Muncitor: All Workers Go to Heaven

Ioana Paun
The Romanian Cultural Institute in association with Theatre Royal Stratford East
Theatre Royal Stratford East

Muncitor: All Workers Go to Heaven Credit: Dana Popa
Muncitor: All Workers Go to Heaven Credit: Dana Popa
Muncitor: All Workers Go to Heaven Credit: Dana Popa

Muncitor is simply Romanian for a worker, and this is a piece about work and how we behave in a work situation.

It is the creation of Romanian director Ioana Paun, made with the collaboration of a number of others and of the audience. It sets out, she says, to tackle "the meaning of domination and power abuse in a hybrid performance that mixes live art and sociological experiment" and is described as participatory theatre in which each night's audience will change what happens.

This makes it another of those difficult pieces to write about because the audience needs to come to it freshly without knowing too much about it and because, if it truly is as described, the performance I see could be very different from any other.

After booking, each member of the audience is asked to complete a short questionnaire that asks some basic questions about age, gender, highest educational qualification, job and what they feel about themselves in certain situations. This might help the production team in selecting ten people who are called out by name from the waiting audience to enter the workplace where the "experiment" is carried out.

It begins with a voice telling us that we have no value until someone either buys or sells us, and, through the evening as the performance proceeds, economic and employment statistics are frequently presented: average earnings in different countries, minimum wages, income differentials and the proportion of goods—souvenirs for the 2012 Olympics, for instance, that are made by sweated labour.

Meanwhile we watch or take part in the daily routine of a manufacturing unit with manager, supervisors and workers, the spectators watching through the windows of the workroom and offices of Maria Pites's set and hearing what is going on through three different sound channels on headphones (sound by Giorgio Cadamuro).

It takes the first forty minutes of the two-hour performance (no interval) for each of the participants to be given their instructions by the "Voice" in overall charge (heard by those viewing), a repetitious forty minutes that were beginning to get boring—the person next to me was already working through texts on his mobile phone.

Perhaps that induced tedium was intended to create an audience equivalent to doing a routine job. With roles assigned and work begun the performances shares some of that strange fascination that comes from watching other people at work. Nothing of much importance seemed to be happening, but you did go on watching with more attention. Strangely, when something interesting seemed to develop in the worker's conversation, it was frequently drowned out by a loud music track—not music for the workers or as sound effects but something to add excitement like a film score.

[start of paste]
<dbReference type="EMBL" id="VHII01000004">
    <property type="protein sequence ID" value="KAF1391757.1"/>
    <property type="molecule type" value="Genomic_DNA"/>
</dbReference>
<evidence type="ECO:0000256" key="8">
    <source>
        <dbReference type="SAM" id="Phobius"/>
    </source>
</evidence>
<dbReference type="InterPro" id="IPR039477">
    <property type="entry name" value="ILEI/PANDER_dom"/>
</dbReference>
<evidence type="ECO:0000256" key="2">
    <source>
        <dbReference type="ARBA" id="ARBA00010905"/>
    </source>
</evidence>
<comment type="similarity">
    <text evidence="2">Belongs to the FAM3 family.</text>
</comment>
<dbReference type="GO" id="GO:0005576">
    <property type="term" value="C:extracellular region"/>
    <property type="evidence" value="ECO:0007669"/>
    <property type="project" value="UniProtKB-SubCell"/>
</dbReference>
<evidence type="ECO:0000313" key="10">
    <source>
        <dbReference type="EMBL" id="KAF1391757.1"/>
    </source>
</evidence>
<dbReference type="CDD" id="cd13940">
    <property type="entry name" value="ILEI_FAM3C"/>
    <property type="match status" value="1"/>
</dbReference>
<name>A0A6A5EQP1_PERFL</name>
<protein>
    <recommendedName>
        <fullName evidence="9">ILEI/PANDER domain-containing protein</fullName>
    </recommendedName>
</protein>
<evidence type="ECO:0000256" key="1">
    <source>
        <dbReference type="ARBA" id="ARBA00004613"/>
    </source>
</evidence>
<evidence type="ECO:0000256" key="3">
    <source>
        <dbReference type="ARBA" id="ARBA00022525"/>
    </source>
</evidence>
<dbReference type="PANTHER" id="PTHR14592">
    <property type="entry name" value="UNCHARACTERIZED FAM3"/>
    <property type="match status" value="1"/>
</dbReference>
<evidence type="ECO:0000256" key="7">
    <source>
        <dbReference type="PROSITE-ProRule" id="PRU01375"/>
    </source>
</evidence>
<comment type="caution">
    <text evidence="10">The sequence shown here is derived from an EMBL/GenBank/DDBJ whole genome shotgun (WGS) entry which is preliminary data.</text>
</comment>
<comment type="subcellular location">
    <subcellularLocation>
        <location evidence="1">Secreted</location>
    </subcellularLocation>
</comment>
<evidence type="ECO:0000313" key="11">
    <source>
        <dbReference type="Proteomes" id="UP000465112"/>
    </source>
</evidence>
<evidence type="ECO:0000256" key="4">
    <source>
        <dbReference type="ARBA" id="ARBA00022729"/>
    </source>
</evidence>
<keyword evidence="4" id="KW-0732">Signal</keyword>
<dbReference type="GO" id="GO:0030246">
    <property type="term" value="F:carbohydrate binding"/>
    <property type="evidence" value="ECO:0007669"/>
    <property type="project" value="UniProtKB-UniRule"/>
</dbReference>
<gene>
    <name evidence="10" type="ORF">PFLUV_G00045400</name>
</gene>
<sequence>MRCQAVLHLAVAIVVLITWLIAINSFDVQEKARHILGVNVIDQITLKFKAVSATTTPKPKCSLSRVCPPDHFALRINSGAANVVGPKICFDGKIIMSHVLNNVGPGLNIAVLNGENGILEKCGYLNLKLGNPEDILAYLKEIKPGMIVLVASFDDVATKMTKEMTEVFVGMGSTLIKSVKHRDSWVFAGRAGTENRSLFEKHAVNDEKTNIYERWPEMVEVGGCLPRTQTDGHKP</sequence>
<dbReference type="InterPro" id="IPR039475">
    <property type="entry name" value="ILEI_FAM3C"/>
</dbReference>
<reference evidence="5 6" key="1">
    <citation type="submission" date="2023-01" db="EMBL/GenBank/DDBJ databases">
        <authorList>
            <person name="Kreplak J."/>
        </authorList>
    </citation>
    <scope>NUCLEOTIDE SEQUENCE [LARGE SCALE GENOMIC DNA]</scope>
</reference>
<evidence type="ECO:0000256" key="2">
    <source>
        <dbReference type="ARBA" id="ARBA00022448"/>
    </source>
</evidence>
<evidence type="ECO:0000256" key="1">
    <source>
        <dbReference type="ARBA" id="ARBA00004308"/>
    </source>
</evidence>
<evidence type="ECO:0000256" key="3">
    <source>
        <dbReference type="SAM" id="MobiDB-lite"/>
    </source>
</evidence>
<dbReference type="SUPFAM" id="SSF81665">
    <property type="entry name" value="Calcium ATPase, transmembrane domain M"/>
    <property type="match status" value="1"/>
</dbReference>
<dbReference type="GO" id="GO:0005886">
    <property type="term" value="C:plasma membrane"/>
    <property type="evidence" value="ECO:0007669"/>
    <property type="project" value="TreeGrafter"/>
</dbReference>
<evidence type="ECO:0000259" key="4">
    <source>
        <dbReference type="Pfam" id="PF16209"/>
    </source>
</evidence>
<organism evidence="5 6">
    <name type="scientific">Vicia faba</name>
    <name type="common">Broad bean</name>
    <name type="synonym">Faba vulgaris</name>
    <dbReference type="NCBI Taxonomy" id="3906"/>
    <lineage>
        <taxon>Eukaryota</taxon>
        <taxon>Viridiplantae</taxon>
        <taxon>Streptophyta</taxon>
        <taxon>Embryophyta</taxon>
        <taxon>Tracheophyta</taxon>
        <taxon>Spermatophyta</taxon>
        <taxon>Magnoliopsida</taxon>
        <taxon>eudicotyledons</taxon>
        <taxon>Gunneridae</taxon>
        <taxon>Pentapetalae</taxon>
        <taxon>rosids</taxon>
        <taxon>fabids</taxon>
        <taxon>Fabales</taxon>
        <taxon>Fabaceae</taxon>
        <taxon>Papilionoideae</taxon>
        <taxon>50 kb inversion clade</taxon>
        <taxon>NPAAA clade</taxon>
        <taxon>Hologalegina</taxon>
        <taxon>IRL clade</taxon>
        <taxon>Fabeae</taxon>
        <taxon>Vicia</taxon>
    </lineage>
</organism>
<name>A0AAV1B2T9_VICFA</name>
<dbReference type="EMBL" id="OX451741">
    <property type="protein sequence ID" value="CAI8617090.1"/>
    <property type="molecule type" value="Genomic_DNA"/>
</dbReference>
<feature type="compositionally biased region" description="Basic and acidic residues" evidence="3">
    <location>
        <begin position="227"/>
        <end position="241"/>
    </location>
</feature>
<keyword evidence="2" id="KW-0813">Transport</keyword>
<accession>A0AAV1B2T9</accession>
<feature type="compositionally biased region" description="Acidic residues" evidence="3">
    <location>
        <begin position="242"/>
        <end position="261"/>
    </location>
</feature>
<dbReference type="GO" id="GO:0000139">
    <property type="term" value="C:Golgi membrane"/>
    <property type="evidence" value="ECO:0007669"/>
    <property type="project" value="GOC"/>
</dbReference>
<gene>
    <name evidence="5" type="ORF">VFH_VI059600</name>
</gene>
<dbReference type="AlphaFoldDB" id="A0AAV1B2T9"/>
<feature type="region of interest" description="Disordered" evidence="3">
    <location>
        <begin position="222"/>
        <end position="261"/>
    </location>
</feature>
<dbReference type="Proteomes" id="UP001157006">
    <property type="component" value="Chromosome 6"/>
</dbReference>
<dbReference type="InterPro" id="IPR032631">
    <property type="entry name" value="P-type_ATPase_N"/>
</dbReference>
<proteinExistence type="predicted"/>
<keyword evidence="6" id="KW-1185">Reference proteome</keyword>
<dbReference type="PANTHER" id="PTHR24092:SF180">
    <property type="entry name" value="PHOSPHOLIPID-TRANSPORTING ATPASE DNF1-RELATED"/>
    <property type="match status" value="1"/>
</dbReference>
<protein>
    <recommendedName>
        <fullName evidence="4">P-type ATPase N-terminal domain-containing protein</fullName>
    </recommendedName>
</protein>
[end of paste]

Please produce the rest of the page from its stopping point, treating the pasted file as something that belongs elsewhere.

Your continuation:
I began with a somewhat restricted view but one that allowed me to see all three parts of the set, and through the performance the audience moves to three different viewpoints, each giving a different perspective, especially when largely limited to the manager's office.

The workers I watched were not keen to wear their work outfits as instructed and before the shift ended were staging a strike, though I'm not sure why or what about or who initiated it. There were a few laughs and elements that were decidedly bizarre. I am dubious of its value as an experiment, if indeed it is intended to be a real one, and as entertainment; if I am going to watch workers I think I would prefer to do it in more dramatic context. This isn't a patch on the work of Wesker or Storey but it is not trying to do the same thing.

As for the audience influencing the show: from my place on the outside I had no influence whatever. I also have to be somewhat dubious as to how much of what was going on inside the set was generated by audience members. Some certainly seemed to be actors and since they were told while having a telephone conversation that no-one else could hear them when they were being broadcast to all those outside, I strongly suspect they may all have been actors, for to broadcast what you say in private would seem to be an improper exposure.

Stretching the bounds of theatre one can only approve of, but while intending to be participatory this seem to miss that essential of theatre a rapport between performer and audience. It may be live art, but if we are going to go outside the normal theatrical relationship there are much more interesting things out there—including the Theatre Royal's current En Route.

Reviewer: Howard Loxton